Southern Illinois University Carbondale Daily Egyptian Diversity News Archive (Southern Illinois University Carbondale)
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DARK MUSINGS
DARK MUSINGS
Item IDegyptian 1943 0514vol 24 #28.tif
TitleDARK MUSINGS
AuthorBy EARL BROOKS
DescriptionThe great patriotism of the American people
was shown in recent Red Cross and War Bond
drives. The outstanding feature of both events,
however, was the total lack of discrimination and
segregation.
Original Publication SourceDaily Egyptian
Date1943 May 14
Volume24
Issue28
Page(s)2
Digital File Format.TIF (Tagged Image Format)
Digital File PublisherSpecial Collections Research Center, Morris Library, Southern Illinois University Carbondale
Rights StatementAll copyrights held by Southern Illinois University Carbondale. For permission to reproduce, distribute, or otherwise use this image, please contact the Special Collections Research Center, Morris Library, Southern Illinois University Carbondale. Phone: + 1 (618) 453-2516. Email: http://reftrack.lib.siu.edu/reft100.aspx?key=SCRCEmail&cllcid=SCRR
CollectionDaily Egyptian Diversity News Archive (Southern Illinois University Carbondale)
TranscriptDARK MUSINGS

By EARL BROOKS

The great patriotism of the American people
was shown in recent Red Cross and War Bond
drives. The outstanding feature of both events,
however, was the total lack of discrimination and
segregation. Democracy was in action as all people made their contributions without regard for race, color, or creed. There was no racial quota or per capital rationing in this case, and that is what puzzles me.
The Anterican Red Cross raised a record $125, 000, 000. There is no doubt that the Negro aided in this drive. Just how much his contributions were, however, is not known. The reason—Negro money is not segregated by the Red Cross as the Negro blood is. The contributions were not discriminated against as the Negro volunteer Red Cross workers are. The Red Cross has a traditional pattern of racialism which causes them to have jim-crow blood banks, even when authorities say there is no difference in the blood because of race. If a man were dying, I feel certain that he would not question the source of the blood. but the quality. Surely these people who accept Negro money so willingly would not say that the quality of a dark man's blood is of a poorer grade. This would not be reason. Of an equally startling nature is the attitude of our own government. In recent weeks a $13, 000, 000, 000 war loan was floated. The Negro helped to float this record loan. He works in war industries, where prejudice and hate do not bar him; he also makes bond purchases and pays income tax. Just how much he has given this country in money and labor is unknown because his contributions are not segregated like his soldiers and sailors. His money is not taken on a quota basis as his kindred fellows are taken into the armed forces. And even the quota system is not used in all branches. The SPARS and WAVES will not accept a Negro on any basis. Yet. I feel certain that they. too. are. supported by Negro bond purchases and labor. Their very, existence is probably due to the fact that the government recognizes no race as far as contributions are concerned.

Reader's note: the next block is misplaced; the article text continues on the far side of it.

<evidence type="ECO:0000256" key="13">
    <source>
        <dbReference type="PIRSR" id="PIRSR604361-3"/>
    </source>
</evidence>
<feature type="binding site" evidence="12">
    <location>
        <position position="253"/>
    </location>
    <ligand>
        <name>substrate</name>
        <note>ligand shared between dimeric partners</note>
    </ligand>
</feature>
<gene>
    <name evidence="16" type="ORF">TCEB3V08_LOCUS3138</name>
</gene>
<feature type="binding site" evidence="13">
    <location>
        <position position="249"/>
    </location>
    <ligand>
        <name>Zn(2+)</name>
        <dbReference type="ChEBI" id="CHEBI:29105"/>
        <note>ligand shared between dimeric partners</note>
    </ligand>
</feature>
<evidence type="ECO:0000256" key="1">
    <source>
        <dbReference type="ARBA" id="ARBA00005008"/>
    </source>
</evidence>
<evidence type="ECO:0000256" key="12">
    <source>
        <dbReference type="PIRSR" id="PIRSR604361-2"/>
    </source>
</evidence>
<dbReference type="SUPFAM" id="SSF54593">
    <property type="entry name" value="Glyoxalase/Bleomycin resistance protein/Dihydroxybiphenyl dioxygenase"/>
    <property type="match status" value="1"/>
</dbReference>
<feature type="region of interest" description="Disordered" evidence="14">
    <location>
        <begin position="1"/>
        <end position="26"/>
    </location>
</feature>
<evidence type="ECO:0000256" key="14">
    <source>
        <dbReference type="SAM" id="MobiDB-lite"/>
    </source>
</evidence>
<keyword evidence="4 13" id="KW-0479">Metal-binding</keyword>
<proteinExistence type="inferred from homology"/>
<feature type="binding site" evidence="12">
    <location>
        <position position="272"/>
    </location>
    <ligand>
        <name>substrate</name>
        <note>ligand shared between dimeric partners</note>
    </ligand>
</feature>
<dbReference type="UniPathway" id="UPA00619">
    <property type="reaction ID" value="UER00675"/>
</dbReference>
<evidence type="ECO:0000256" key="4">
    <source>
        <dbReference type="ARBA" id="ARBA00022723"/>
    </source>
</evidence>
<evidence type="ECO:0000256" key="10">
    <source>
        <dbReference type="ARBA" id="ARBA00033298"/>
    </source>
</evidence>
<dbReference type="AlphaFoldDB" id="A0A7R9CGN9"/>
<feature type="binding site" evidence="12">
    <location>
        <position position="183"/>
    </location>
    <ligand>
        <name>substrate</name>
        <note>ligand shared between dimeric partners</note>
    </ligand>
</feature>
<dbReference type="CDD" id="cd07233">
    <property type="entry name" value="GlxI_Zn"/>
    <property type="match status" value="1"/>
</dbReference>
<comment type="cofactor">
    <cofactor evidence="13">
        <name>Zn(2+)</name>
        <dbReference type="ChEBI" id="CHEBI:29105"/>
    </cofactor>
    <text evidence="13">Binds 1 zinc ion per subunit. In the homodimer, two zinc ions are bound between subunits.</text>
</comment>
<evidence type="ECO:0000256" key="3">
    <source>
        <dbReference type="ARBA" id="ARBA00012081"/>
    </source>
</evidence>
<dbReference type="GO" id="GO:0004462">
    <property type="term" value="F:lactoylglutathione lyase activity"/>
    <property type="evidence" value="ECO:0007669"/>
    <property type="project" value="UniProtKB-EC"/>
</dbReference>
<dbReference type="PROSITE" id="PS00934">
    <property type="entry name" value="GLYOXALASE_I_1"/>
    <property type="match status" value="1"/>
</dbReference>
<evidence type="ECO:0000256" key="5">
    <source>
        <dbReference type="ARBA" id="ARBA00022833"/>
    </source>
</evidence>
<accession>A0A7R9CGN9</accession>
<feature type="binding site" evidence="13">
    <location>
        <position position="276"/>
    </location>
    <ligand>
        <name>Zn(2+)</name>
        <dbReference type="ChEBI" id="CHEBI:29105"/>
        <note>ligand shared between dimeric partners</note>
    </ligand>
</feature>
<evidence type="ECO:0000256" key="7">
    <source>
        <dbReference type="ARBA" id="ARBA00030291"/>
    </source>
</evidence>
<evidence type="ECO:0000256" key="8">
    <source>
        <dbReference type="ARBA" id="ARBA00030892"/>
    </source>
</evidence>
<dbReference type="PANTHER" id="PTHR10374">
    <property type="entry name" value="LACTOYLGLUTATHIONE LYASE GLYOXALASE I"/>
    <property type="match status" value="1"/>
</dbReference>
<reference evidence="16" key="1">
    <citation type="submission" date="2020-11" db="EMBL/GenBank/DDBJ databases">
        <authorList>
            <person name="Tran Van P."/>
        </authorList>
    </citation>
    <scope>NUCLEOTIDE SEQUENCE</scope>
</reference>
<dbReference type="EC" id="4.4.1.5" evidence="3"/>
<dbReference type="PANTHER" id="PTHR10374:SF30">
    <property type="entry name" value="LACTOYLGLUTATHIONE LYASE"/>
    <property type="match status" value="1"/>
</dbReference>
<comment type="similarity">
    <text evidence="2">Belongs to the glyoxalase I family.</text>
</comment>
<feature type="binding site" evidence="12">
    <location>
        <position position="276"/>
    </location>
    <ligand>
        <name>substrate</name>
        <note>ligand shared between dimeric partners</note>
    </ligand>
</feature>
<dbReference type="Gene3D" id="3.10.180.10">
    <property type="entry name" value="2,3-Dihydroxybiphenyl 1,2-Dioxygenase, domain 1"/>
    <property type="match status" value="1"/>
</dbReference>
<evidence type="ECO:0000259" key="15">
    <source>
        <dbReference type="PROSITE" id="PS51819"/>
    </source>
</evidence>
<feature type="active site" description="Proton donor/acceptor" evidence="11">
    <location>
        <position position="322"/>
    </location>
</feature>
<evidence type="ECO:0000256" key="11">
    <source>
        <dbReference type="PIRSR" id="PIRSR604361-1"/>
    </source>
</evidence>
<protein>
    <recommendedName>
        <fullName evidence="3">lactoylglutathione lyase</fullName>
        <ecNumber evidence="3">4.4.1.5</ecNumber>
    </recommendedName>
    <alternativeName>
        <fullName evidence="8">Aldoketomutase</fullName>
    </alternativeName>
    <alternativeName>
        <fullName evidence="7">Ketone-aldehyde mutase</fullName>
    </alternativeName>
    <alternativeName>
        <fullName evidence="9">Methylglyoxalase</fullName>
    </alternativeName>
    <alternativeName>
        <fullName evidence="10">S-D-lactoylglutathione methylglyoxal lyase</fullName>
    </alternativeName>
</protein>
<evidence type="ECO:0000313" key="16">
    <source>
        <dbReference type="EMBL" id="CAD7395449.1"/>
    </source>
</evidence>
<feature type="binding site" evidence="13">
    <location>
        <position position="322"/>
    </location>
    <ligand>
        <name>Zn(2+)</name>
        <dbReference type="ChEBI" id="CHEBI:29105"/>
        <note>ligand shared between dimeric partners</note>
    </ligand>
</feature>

That the Negro should make these contributinos is only fair. It is his duty as a citizen to answer his country's call. I am proud of the first-class cooperation he has
given-proud because. I know that
he will, continue to cooperate in the same high spirit. I only hope that such first-class cooperation will merit first-class citizenship. If- the Negro contributions are accepted on an equal basis, then I see no reason why the man himself could not be accepted on the same basis.
America and Americans. in view of this first class spirit of cooperatiOiL should make every effort to give adequate compensation to it—not compensation in eloquent verbosity, but in actual everyday living. Every effort should be made to remove the stains of lynching and mob violence. Every act of discrimination and segregation because of race alone should be abolished. The whole United States stand in disgrace because of these things. Only their elimination cau remove this stain and disgrace. America fights to be free, but until the domestic struggle of racialism is won, It will never be free. It cannot be free as long as every tenth man is segregated or discriminated against. It can only be free when all men are accepted upon the broad plane as their contributions. When America gives as freely to all as it takes from all, it might then he truly called the "home of the free." Not until then.
LanguageEnglish
TypeText
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